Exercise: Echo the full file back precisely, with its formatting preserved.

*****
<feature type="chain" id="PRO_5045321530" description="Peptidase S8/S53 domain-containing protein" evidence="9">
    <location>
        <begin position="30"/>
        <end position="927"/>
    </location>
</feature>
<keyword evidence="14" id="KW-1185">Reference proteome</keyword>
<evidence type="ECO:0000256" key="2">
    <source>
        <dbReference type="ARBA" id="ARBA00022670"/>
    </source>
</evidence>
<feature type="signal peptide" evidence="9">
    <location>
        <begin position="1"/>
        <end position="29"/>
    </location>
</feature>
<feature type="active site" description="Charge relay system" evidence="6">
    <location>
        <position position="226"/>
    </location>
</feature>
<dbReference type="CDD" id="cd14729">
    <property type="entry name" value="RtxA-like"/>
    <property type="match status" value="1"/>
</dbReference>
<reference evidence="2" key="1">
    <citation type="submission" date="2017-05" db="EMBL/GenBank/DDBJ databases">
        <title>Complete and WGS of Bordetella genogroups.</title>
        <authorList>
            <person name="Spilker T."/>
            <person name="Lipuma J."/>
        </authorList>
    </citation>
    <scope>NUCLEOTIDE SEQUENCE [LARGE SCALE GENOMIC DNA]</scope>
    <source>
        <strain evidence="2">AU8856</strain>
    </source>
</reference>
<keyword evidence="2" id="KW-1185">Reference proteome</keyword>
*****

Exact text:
<feature type="chain" id="PRO_5045321530" description="Peptidase S8/S53 domain-containing protein" evidence="9">
    <location>
        <begin position="30"/>
        <end position="927"/>
    </location>
</feature>
<keyword evidence="14" id="KW-1185">Reference proteome</keyword>
<evidence type="ECO:0000256" key="2">
    <source>
        <dbReference type="ARBA" id="ARBA00022670"/>
    </source>
</evidence>
<feature type="signal peptide" evidence="9">
    <location>
        <begin position="1"/>
        <end position="29"/>
    </location>
</feature>
<feature type="active site" description="Charge relay system" evidence="6">
    <location>
        <position position="226"/>
    </location>
</feature>
<dbReference type="CDD" id="cd14729">
    <property type="entry name" value="RtxA-like"/>
    <property type="match status" value="1"/>
</dbReference>
<reference evidence="2" key="1">
    <citation type="submission" date="2017-05" db="EMBL/GenBank/DDBJ databases">
        <title>Complete and WGS of Bordetella genogroups.</title>
        <authorList>
            <person name="Spilker T."/>
            <person name="Lipuma J."/>
        </authorList>
    </citation>
    <scope>NUCLEOTIDE SEQUENCE [LARGE SCALE GENOMIC DNA]</scope>
    <source>
        <strain evidence="2">AU8856</strain>
    </source>
</reference>
<keyword evidence="2" id="KW-1185">Reference proteome</keyword>